DALLAS (CBSDFW.COM) – Dallas County experienced a record number of new positive cases on Tuesday as well as a record number of deaths from coronavirus.

Dallas County Health and Human Services reported 257 additional positive cases of COVID-19 and 16 additional deaths.

That brings the total case count in Dallas County to 10,719, including 245 deaths.

Dallas County Judge Clay Jenkins released the following statement on the new information:

“Today we experienced a record number of new positive cases as well as a record number of deaths. We’ve seen a trend upward from well below 200 at the beginning of last week to the mid-200s this week in new cases. Unfortunately, we have not seen any decline in the metrics of ICU admissions, hospitalizations for COVID-19, ER visits for COVID-19 symptoms, and deaths that the CDC and the local health experts are tracking to determine when it’s safe to loosen restrictions on activities. It is wise for everyone to focus not on what is legal, but rather on what is safe. Avoid large crowds, maintain 6 foot distancing when outside the home and wear a cloth face covering to protect yourself and as a sign of respect and protection for your fellow person when on public transportation or in businesses, plus use good and frequent hygiene.

I have implemented a curfew at Dallas County buildings outside of any city’s curfew zone of 8:30 at night. This allows for peaceful protests at a government location until a little bit before sundown, and then gives people the opportunity to return to their cars before it gets dark. I want to say this to our peaceful protestors: I’m committed to protecting your right to protest, but I’m also committed to your public health. To the extent possible, please find ways to maintain 6 foot social distancing, wear a face covering when in crowds, and recognize that from a public health perspective, it is dangerous and not advisable to participate in large gatherings. Having said that, you have a constitutional right, and Governor Abbott’s Open Texas documents allow for those gatherings, and we will ensure your safety on County property should you choose to protest.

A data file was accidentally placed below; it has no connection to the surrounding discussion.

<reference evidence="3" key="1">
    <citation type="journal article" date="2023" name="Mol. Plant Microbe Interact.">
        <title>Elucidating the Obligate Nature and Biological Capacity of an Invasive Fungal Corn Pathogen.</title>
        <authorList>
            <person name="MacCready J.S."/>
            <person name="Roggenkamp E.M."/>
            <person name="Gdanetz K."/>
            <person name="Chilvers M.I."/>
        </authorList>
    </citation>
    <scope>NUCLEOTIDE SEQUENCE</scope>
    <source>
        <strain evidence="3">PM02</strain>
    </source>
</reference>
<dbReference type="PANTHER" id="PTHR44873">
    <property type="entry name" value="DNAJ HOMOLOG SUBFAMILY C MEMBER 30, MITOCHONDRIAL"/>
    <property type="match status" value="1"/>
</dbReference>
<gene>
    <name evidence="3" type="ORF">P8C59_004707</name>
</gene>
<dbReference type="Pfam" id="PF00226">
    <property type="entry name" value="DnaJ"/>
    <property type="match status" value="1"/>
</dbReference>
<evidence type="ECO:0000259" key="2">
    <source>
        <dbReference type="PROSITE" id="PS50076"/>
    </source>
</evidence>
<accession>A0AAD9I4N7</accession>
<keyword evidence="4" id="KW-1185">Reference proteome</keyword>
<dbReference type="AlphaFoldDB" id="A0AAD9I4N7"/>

We must listen to one another. I don’t learn by talking and I doubt anyone else does either. We learn by listening with respect. We must find a way to forge a new normal for policing and violence against black residents, and also a new normal for the way that we interact with one another during this time of COVID-19 until a vaccine is found. Texans are strongest when they stand together. We are a big diverse state with many different people and many different ideas but we are a welcoming state, and a people who seek justice and know that there can be no true peace without justice. May we all come together in a spirit of mutual respect and radically transform the way we police and the way we perceive one another.”

Thirteen of the 16 patients who died lived in Dallas.

The most recent COVID-19 deaths include:

-A man in his 40s who had been critically ill in an area hospital. He had underlying high risk health conditions.

-A man in his 50s who had been critically ill in an area hospital. He had underlying high risk health conditions.

-A man in his 50s who had been critically ill in an area hospital. He had underlying high risk health conditions.

-A man in his 60s who had been critically ill in an area hospital. He did not have underlying high risk health conditions.

-A man in his 60s who had been hospitalized, and had underlying high risk health conditions.

-A man in his 60s who was a resident of a long-term care facility. He had been hospitalized, and did not have underlying high risk health conditions.

-A man in his 60s who had been critically ill in an area hospital, and had underlying high risk health conditions.

-A woman in her 60s who had been critically ill in an area hospital, and had underlying high risk health conditions.

-A woman in her 70s who had been critically ill in an area hospital, and did not have underlying high risk health conditions.

-A woman in her 70s from Duncanville. She had been critically ill in an area hospital, and did not have underlying high risk health conditions.

-A man in his 70s who had been hospitalized, and had underlying high risk health conditions.

-A woman in her 80’s who was a resident of the City of Dallas. She had been critically ill in an area hospital.

-A man in his 80s who was a resident of a long-term care facility in Lancaster. He had been hospitalized, and had underlying high risk health conditions.

-A woman in her 80s who had been hospitalized, and had underlying high risk health conditions.

-A man in his 90s who was a resident of a long-term care facility in Mesquite. He expired in the facility, and did not have underlying high risk health conditions.

-A man in his 100s who had been critically ill in an area hospital, and did not have underlying high risk health conditions.